Newspaper article St Louis Post-Dispatch (MO)

Road to Recovery Town Has Taken Its Losses, Looking to Gain

Newspaper article St Louis Post-Dispatch (MO)

Road to Recovery Town Has Taken Its Losses, Looking to Gain

Article excerpt

THE CITY OF OLD MONROE has been isolated, its business sector crippled, its revenue slashed. Still, the gutsy little town in Lincoln County is on the rebound.

In 1985, Highway 79 was rerouted to bypass Old Monroe. The loss of through traffic had a "crippling effect" on businesses, according to Wayne Keeteman, a resident of Old Monroe and a barber there for 31 years.

In the flood of 1993, a levee kept the water out of town and saved its businesses, but the permanent loss of some residents was the beginning of the end for the IGA store, the only full-line grocery store in town and one of the larger meeting places for residents to swap stories and learn the latest local news. "Your grocery store is your hub," said Loretta Harke, a 40-year resident.

The store was also critical to the town's income. It provided about 50 percent of the sales tax revenue. Tona Sitze, city clerk, said that in 1994 sales tax revenue for the town totaled $38,681.88. In 1995, with the IGA closed in the final five months of the year, sales tax revenue dropped to $22,722.64.

The owners of the building that housed the IGA are Mark and Charles Stuckey, who grew up in Old Monroe. "We're pursuing all possibilities to reopen the IGA," said Mark Stuckey, who now lives in O'Fallon.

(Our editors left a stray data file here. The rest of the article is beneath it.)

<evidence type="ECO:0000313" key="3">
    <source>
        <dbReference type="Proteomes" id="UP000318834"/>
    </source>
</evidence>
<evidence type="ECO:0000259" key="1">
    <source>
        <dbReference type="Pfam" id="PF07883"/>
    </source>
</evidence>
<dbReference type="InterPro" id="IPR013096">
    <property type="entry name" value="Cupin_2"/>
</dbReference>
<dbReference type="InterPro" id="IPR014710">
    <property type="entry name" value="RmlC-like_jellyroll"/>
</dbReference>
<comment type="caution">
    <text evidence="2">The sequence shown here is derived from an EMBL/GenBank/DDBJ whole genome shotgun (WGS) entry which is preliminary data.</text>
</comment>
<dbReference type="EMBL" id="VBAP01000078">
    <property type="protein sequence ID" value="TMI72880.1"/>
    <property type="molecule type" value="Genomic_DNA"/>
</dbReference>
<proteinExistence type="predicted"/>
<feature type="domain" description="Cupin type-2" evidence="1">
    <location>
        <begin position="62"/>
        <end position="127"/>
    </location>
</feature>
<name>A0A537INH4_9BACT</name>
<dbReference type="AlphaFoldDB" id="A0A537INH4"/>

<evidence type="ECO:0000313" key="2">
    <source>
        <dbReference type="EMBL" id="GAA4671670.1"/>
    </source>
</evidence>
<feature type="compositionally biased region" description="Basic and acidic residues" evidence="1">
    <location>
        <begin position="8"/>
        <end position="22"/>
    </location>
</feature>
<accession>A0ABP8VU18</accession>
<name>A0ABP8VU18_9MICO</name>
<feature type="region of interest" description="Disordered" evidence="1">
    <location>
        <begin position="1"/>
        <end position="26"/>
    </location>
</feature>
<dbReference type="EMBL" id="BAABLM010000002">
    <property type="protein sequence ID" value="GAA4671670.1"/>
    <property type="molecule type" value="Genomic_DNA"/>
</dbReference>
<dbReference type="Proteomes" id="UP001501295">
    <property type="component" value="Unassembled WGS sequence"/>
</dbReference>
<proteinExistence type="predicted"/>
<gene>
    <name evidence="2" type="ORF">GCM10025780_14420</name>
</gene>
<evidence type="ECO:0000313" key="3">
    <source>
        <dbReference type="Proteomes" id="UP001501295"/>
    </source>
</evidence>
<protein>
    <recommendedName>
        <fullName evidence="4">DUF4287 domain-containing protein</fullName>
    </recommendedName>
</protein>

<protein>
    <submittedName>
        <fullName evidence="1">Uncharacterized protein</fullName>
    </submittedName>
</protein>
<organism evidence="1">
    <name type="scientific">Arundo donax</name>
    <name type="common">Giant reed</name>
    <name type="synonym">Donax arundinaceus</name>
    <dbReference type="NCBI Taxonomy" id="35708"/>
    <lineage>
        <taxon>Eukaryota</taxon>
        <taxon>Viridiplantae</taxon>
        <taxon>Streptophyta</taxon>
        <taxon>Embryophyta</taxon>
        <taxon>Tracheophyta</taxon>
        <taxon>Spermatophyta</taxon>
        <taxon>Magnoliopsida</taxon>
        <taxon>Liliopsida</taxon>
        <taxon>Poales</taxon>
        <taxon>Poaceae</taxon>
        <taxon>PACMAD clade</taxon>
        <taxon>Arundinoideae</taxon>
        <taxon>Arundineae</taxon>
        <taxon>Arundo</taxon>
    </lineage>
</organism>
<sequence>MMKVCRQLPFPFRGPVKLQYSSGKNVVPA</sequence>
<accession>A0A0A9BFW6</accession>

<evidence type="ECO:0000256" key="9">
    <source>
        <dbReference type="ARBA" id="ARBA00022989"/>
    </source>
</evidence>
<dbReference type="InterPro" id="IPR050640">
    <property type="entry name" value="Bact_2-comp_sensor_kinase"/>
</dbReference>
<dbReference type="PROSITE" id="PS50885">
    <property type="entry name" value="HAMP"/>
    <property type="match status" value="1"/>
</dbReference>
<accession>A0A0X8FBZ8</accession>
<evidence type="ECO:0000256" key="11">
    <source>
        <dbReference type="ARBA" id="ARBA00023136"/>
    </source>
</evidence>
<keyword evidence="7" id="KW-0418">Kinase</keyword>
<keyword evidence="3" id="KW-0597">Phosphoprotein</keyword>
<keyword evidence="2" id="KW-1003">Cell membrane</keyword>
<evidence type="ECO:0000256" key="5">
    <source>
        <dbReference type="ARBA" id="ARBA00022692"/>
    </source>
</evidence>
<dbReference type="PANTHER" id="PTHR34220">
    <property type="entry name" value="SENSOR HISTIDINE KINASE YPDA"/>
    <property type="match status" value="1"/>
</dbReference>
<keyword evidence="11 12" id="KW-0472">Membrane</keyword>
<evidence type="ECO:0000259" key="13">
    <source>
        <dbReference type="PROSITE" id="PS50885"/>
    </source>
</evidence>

Despite the setbacks, Old Monroe has no intention of cashing in its chips.

"We've been hurt, but we're not dead yet," Keeteman said. Old Monroe, founded in 1820, always has been a good business town, he said. The 242 residents, down from 272 in the 1990 census, are proud people who stick together, he said. Some businesses, he noted, are flourishing, such as Schacher's General Store, which opened in 1885.

In its early years, Schacher's accepted barter such as eggs and live chickens in exchange for merchandise. The general store is one of the "last of the breed," according to Marvin Schacher, grandson of the store's founder and co-owner with his sister, Juanita Schacher. Schacher's still provides residents with meats, groceries, hardware and even "five-buckle" overshoes.

"It's great to live here," said Marvin Schacher. "The people in Old Monroe are very nice. …

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